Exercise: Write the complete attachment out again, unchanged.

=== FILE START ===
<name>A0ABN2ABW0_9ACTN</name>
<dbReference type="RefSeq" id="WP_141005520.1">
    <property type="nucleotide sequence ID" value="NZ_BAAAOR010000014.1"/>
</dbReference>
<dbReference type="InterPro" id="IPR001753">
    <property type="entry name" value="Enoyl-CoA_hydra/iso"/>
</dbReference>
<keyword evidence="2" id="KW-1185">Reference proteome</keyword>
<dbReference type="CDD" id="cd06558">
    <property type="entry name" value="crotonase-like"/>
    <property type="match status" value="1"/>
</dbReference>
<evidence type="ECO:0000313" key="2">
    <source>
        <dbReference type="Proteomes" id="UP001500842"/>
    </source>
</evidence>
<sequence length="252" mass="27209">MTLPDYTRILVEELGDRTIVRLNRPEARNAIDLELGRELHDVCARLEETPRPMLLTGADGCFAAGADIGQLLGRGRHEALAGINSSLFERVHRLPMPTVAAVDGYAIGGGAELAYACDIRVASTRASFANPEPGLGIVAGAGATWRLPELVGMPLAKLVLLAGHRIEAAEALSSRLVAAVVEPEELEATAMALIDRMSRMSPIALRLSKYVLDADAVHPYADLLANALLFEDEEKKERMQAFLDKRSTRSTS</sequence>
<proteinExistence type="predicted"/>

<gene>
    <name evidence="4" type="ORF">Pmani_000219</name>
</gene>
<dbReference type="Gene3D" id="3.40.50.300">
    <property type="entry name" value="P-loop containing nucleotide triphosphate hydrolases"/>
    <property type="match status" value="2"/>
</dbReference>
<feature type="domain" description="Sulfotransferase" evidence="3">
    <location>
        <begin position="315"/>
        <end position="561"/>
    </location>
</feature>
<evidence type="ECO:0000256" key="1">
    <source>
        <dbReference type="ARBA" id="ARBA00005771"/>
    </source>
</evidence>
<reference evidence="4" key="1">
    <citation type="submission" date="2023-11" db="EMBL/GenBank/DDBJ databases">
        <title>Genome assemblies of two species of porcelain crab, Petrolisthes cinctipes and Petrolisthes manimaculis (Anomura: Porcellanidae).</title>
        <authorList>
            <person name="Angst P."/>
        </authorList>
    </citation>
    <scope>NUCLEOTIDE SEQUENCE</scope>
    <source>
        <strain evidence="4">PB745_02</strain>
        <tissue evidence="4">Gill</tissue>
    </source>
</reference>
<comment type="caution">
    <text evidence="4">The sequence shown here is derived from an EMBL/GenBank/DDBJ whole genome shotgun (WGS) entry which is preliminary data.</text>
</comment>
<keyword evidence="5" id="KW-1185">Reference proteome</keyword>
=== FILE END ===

<name>A0ABN2ABW0_9ACTN</name>
<dbReference type="RefSeq" id="WP_141005520.1">
    <property type="nucleotide sequence ID" value="NZ_BAAAOR010000014.1"/>
</dbReference>
<dbReference type="InterPro" id="IPR001753">
    <property type="entry name" value="Enoyl-CoA_hydra/iso"/>
</dbReference>
<keyword evidence="2" id="KW-1185">Reference proteome</keyword>
<dbReference type="CDD" id="cd06558">
    <property type="entry name" value="crotonase-like"/>
    <property type="match status" value="1"/>
</dbReference>
<evidence type="ECO:0000313" key="2">
    <source>
        <dbReference type="Proteomes" id="UP001500842"/>
    </source>
</evidence>
<sequence length="252" mass="27209">MTLPDYTRILVEELGDRTIVRLNRPEARNAIDLELGRELHDVCARLEETPRPMLLTGADGCFAAGADIGQLLGRGRHEALAGINSSLFERVHRLPMPTVAAVDGYAIGGGAELAYACDIRVASTRASFANPEPGLGIVAGAGATWRLPELVGMPLAKLVLLAGHRIEAAEALSSRLVAAVVEPEELEATAMALIDRMSRMSPIALRLSKYVLDADAVHPYADLLANALLFEDEEKKERMQAFLDKRSTRSTS</sequence>
<proteinExistence type="predicted"/>

<gene>
    <name evidence="4" type="ORF">Pmani_000219</name>
</gene>
<dbReference type="Gene3D" id="3.40.50.300">
    <property type="entry name" value="P-loop containing nucleotide triphosphate hydrolases"/>
    <property type="match status" value="2"/>
</dbReference>
<feature type="domain" description="Sulfotransferase" evidence="3">
    <location>
        <begin position="315"/>
        <end position="561"/>
    </location>
</feature>
<evidence type="ECO:0000256" key="1">
    <source>
        <dbReference type="ARBA" id="ARBA00005771"/>
    </source>
</evidence>
<reference evidence="4" key="1">
    <citation type="submission" date="2023-11" db="EMBL/GenBank/DDBJ databases">
        <title>Genome assemblies of two species of porcelain crab, Petrolisthes cinctipes and Petrolisthes manimaculis (Anomura: Porcellanidae).</title>
        <authorList>
            <person name="Angst P."/>
        </authorList>
    </citation>
    <scope>NUCLEOTIDE SEQUENCE</scope>
    <source>
        <strain evidence="4">PB745_02</strain>
        <tissue evidence="4">Gill</tissue>
    </source>
</reference>
<comment type="caution">
    <text evidence="4">The sequence shown here is derived from an EMBL/GenBank/DDBJ whole genome shotgun (WGS) entry which is preliminary data.</text>
</comment>
<keyword evidence="5" id="KW-1185">Reference proteome</keyword>